That in no way excuses the brutal industrial-scale Atlantic slave trade, begun by Portugal and then dominated by the UK from c1700 for 130 years, which of course needs to be fully acknowledged (including by our complicit “Christian” churches) – as long as it is also recognised that this could not possibly have happened for so long or to the dreadful extent that it did, without the continuous supply of slaves sold willingly by the African kings and chiefs from their own people they wanted rid of and from their captives from other tribes.

Finally, those bringing Churchill into their all-embracing den of iniquity might consider that he did more to combat racism than anyone else in his lifetime.

John Birkett, Horseleys Park, St Andrews

Listed lot

David Millar (Letters, 10 November) says the "Scottish Government is held together by six unelected Green party members".

If this is a reference to the fact that all the Green Party MSPs won their seats through Regional list element of our proportional representation system, Mr Millar should note that the combined opposition in Holyrood is held together by 46 out 60 MSPs who are list members and, by Mr Millar's standards, unelected.

Gill Turner, Derby Street, Edinburgh

FM for Glasgow?

Perhaps I have a suspicious mind – if I do it is with good reason – but it is difficult not to feel First Minister Niola Sturgeon’s latest and baffling Covid rules and change from numbers to letters is a form of smokescreen.

However, one thing remains constant. Her choice of areas to be hardest hit or to be left untouched seems to have a continuing and very disturbing pattern.

Strongly SNP voting regions, such as Glasgow, with more than its fair share of nationalist zealots, are treated with kid gloves, while those areas of Scotland harbouring more pro-UK voters are hammered. I do not see what other interpretation could be put on some of her decisions.

Alexander McKay, New Cut Rigg, Edinburgh

Go federal

Unionists make great play of the Barnett Formula “subsidy” to Scotland. This is, at best, misleading and ,at worst, patronising. I think it is more accurate to describe it as a bribe to keep Scotland in the UK. Since people who pay bribes always want something in return, the question arises as to what this is.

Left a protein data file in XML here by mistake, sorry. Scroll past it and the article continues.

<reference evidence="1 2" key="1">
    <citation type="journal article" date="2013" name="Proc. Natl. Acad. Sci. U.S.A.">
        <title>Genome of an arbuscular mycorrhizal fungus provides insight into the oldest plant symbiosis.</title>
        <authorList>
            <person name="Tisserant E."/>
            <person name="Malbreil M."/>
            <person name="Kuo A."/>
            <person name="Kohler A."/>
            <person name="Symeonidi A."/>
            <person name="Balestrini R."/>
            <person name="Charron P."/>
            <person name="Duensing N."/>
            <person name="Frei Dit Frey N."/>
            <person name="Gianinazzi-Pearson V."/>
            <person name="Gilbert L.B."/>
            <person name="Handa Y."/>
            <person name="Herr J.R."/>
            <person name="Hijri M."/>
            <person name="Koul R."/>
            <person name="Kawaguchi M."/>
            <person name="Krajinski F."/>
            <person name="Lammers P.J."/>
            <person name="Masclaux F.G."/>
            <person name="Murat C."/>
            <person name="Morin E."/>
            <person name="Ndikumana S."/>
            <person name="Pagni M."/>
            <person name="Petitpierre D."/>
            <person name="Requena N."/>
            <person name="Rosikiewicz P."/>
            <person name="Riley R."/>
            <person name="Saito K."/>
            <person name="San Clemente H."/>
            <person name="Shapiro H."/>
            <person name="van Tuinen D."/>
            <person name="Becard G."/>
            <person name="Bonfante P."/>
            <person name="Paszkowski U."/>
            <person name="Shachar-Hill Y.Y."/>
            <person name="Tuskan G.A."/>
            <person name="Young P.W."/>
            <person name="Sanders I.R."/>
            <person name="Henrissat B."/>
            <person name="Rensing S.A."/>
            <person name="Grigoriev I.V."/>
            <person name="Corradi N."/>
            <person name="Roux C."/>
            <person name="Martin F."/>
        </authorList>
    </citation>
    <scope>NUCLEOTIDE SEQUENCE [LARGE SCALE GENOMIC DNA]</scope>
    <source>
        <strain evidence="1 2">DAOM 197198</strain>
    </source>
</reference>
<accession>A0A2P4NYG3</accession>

This week's Economist provides an answer – it is Scotland's strategic northern position, which enables the UK to control the choke point of the Greenland- Iceland-UK gap in the face of a resurgent Russian naval and airborne threat. Since Scotland contributes something of great strategic value to the UK, it is time that Unionists afforded Scotland greater respect and stopped their narrative of Scotland as a “subsidy junkie”.

It seems to me that there is a middle way between the extremes of Nationalism and Unionism, and that is Federalism. Only in this way will Scotland be treated as a partner of equals.

Otherwise England will lose Scotland unnecessarily, just as it lost most of Ireland a century ago. The eviction of the Royal Navy from Irish ports in 1938 was keenly felt in the Second World War. The loss of Scottish military and naval bases would be even more devastating, especially if Northern Ireland joined the Republic of Ireland.

Home Rule for Scotland would be a part of a long overdue decentralisation of the whole of the UK to everyone's benefits.

Colin McAllister, South Street, St Andrews